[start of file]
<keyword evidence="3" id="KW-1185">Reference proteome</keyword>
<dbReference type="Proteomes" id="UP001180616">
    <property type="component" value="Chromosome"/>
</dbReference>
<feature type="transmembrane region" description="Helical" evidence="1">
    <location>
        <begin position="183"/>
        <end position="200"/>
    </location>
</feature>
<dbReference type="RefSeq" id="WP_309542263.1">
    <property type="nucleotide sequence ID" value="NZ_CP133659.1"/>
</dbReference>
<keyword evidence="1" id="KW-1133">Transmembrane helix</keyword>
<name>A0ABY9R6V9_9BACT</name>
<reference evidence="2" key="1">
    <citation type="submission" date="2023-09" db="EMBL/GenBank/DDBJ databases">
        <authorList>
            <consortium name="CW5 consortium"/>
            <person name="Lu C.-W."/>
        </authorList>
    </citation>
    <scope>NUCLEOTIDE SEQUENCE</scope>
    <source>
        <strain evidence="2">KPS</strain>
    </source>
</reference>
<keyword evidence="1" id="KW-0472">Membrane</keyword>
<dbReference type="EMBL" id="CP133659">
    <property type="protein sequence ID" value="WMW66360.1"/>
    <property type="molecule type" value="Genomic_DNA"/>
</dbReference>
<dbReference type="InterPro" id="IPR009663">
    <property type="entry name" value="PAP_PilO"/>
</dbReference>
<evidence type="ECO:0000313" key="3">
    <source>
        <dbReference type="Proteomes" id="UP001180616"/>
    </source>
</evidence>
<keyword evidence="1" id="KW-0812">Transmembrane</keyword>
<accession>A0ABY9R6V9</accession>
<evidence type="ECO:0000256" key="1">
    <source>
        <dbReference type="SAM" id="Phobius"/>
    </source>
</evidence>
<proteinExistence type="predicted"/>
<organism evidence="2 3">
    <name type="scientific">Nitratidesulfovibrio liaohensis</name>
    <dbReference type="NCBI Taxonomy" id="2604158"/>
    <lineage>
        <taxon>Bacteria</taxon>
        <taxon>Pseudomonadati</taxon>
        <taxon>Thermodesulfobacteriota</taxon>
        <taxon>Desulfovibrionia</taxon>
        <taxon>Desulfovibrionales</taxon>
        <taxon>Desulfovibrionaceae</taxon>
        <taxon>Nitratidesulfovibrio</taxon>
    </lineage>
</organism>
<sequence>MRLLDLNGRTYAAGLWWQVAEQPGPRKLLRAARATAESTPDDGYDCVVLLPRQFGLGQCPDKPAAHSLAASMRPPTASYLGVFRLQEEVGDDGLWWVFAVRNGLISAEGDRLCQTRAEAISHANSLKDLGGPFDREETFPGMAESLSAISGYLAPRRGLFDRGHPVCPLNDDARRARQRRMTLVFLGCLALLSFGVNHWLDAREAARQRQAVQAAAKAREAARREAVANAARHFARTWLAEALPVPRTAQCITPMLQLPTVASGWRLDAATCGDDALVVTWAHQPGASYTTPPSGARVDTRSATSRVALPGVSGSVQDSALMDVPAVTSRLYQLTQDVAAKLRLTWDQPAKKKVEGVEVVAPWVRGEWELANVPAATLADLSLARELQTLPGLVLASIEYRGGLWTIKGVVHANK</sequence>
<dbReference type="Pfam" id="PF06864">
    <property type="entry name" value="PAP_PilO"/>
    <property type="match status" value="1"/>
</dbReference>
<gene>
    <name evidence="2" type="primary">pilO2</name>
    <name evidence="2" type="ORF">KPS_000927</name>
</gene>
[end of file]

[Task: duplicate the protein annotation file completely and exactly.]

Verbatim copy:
<keyword evidence="3" id="KW-1185">Reference proteome</keyword>
<dbReference type="Proteomes" id="UP001180616">
    <property type="component" value="Chromosome"/>
</dbReference>
<feature type="transmembrane region" description="Helical" evidence="1">
    <location>
        <begin position="183"/>
        <end position="200"/>
    </location>
</feature>
<dbReference type="RefSeq" id="WP_309542263.1">
    <property type="nucleotide sequence ID" value="NZ_CP133659.1"/>
</dbReference>
<keyword evidence="1" id="KW-1133">Transmembrane helix</keyword>
<name>A0ABY9R6V9_9BACT</name>
<reference evidence="2" key="1">
    <citation type="submission" date="2023-09" db="EMBL/GenBank/DDBJ databases">
        <authorList>
            <consortium name="CW5 consortium"/>
            <person name="Lu C.-W."/>
        </authorList>
    </citation>
    <scope>NUCLEOTIDE SEQUENCE</scope>
    <source>
        <strain evidence="2">KPS</strain>
    </source>
</reference>
<keyword evidence="1" id="KW-0472">Membrane</keyword>
<dbReference type="EMBL" id="CP133659">
    <property type="protein sequence ID" value="WMW66360.1"/>
    <property type="molecule type" value="Genomic_DNA"/>
</dbReference>
<dbReference type="InterPro" id="IPR009663">
    <property type="entry name" value="PAP_PilO"/>
</dbReference>
<evidence type="ECO:0000313" key="3">
    <source>
        <dbReference type="Proteomes" id="UP001180616"/>
    </source>
</evidence>
<keyword evidence="1" id="KW-0812">Transmembrane</keyword>
<accession>A0ABY9R6V9</accession>
<evidence type="ECO:0000256" key="1">
    <source>
        <dbReference type="SAM" id="Phobius"/>
    </source>
</evidence>
<proteinExistence type="predicted"/>
<organism evidence="2 3">
    <name type="scientific">Nitratidesulfovibrio liaohensis</name>
    <dbReference type="NCBI Taxonomy" id="2604158"/>
    <lineage>
        <taxon>Bacteria</taxon>
        <taxon>Pseudomonadati</taxon>
        <taxon>Thermodesulfobacteriota</taxon>
        <taxon>Desulfovibrionia</taxon>
        <taxon>Desulfovibrionales</taxon>
        <taxon>Desulfovibrionaceae</taxon>
        <taxon>Nitratidesulfovibrio</taxon>
    </lineage>
</organism>
<sequence>MRLLDLNGRTYAAGLWWQVAEQPGPRKLLRAARATAESTPDDGYDCVVLLPRQFGLGQCPDKPAAHSLAASMRPPTASYLGVFRLQEEVGDDGLWWVFAVRNGLISAEGDRLCQTRAEAISHANSLKDLGGPFDREETFPGMAESLSAISGYLAPRRGLFDRGHPVCPLNDDARRARQRRMTLVFLGCLALLSFGVNHWLDAREAARQRQAVQAAAKAREAARREAVANAARHFARTWLAEALPVPRTAQCITPMLQLPTVASGWRLDAATCGDDALVVTWAHQPGASYTTPPSGARVDTRSATSRVALPGVSGSVQDSALMDVPAVTSRLYQLTQDVAAKLRLTWDQPAKKKVEGVEVVAPWVRGEWELANVPAATLADLSLARELQTLPGLVLASIEYRGGLWTIKGVVHANK</sequence>
<dbReference type="Pfam" id="PF06864">
    <property type="entry name" value="PAP_PilO"/>
    <property type="match status" value="1"/>
</dbReference>
<gene>
    <name evidence="2" type="primary">pilO2</name>
    <name evidence="2" type="ORF">KPS_000927</name>
</gene>